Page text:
Culture

What do Salvador Dalí, Queen Victoria And Vivienne Westwood Have In Common? You Can Find Them All At This Exhibition

We go down the rabbit hole for a detailed look at the V&A’s exhibition, Alice: Curiouser and Curiouser

By Isobel Van Dyke

3 November 2021
W

ith the return of exhibitions, theatre and live music, a burning desire for escapism and a need for entertainment that goes beyond our screens is tangible. Higher numbers of commuters are reading on their way to work, whilst pre-booking has become second nature - gone are the days of simply strolling up to an exhibition, restaurant or gig.

There is a hunger for culture, with London exhibitions leaning into this by becoming as transportive and immersive as possible. Yayoi Kusama’s Infinity Mirrors at the Tate Modern or LUX at 180 Studios are two examples of curation that are so hypnotic you’re left with little awareness of space and time.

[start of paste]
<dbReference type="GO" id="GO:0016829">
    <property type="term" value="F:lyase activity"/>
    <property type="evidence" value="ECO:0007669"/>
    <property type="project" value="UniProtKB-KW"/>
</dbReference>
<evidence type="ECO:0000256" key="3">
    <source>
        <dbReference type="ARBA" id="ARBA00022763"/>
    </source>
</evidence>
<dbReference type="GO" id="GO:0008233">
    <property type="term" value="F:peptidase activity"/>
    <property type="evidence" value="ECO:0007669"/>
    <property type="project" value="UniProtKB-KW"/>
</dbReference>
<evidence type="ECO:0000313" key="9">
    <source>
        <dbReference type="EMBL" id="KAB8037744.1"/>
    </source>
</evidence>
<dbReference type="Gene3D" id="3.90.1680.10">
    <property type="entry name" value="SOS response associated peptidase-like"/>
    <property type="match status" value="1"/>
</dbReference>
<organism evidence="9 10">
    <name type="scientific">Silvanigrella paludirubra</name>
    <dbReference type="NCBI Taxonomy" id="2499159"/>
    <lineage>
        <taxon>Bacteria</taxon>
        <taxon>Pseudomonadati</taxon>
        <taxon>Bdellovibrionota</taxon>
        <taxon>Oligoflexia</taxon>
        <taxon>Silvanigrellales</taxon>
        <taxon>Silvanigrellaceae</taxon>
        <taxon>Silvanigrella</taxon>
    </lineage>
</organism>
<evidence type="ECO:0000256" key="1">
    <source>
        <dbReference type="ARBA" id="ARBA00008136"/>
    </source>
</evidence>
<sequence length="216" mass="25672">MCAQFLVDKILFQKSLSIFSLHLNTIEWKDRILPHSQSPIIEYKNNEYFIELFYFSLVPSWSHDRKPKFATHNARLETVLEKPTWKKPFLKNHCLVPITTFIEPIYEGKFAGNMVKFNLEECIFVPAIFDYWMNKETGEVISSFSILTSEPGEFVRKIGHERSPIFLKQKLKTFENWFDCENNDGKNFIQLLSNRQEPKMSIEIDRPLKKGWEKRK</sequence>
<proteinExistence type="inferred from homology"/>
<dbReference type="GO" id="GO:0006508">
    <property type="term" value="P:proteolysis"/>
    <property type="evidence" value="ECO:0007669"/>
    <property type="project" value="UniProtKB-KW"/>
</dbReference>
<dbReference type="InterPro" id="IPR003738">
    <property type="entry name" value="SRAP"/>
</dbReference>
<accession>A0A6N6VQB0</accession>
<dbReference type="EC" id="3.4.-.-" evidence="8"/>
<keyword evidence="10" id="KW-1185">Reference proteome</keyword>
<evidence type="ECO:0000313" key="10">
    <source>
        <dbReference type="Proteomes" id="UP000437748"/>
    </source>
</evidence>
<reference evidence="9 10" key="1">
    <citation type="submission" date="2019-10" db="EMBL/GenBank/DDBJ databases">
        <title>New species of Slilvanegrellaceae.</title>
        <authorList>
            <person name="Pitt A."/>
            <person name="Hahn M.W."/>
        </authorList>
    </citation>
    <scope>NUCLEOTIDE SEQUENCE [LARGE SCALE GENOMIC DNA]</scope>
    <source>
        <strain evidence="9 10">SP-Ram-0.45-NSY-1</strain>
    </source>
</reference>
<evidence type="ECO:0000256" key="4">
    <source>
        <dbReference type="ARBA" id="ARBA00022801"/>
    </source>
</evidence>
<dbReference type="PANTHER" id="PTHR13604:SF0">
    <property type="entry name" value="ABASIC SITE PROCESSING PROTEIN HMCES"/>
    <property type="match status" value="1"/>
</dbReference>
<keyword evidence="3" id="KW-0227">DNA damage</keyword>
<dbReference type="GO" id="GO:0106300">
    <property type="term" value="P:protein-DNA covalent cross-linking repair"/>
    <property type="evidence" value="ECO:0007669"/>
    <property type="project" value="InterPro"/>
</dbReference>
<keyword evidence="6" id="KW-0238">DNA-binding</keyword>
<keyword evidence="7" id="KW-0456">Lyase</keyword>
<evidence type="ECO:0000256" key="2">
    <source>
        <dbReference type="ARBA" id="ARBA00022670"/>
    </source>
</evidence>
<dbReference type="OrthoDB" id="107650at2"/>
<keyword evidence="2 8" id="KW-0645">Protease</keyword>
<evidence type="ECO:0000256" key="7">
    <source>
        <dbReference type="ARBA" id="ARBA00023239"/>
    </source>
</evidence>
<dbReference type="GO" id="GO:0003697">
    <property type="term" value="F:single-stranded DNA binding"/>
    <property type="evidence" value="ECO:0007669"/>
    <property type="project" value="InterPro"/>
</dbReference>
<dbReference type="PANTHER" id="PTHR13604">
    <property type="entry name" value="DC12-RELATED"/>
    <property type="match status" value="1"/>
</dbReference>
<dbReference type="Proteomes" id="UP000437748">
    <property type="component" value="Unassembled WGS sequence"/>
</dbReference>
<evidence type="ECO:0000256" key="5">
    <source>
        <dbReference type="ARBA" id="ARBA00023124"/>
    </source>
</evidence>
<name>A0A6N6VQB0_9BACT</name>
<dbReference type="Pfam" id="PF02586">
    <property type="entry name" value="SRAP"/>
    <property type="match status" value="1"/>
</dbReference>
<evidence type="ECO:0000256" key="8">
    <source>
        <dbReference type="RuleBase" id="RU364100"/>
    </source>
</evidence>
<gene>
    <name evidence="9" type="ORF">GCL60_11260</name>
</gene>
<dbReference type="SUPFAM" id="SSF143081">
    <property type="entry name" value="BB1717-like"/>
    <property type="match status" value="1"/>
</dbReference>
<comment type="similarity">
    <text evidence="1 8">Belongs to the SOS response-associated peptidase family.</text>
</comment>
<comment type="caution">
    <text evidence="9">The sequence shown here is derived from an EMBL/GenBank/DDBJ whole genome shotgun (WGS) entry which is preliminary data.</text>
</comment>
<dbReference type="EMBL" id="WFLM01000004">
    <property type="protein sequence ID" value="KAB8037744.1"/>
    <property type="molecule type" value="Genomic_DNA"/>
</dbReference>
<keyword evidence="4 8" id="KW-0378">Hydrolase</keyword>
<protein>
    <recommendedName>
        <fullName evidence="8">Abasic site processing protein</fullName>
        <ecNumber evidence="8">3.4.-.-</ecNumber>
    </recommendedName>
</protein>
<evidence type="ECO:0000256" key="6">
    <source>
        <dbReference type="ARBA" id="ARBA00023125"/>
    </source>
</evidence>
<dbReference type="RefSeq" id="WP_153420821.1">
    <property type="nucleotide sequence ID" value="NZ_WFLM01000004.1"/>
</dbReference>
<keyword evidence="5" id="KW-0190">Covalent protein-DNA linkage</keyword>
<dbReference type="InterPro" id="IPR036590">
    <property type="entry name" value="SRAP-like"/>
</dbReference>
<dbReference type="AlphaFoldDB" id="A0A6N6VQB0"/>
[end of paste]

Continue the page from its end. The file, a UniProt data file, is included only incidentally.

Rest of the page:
Yayoi Kusama's Infinity Mirrors at the Tate Modern
LUX: New Wave of Contemporary Art, at 180 Strand

“The design of the space is as much a work of art as parts of the collection”

At the V&A, Kate Bailey’s most recent exhibition, Alice: Curiouser and Curiouser, takes us back in time to moments in history dating from 1513, to the beginnings of Alice in the 1860s, through to Carroll’s influence on the psychedelic sixties and beyond.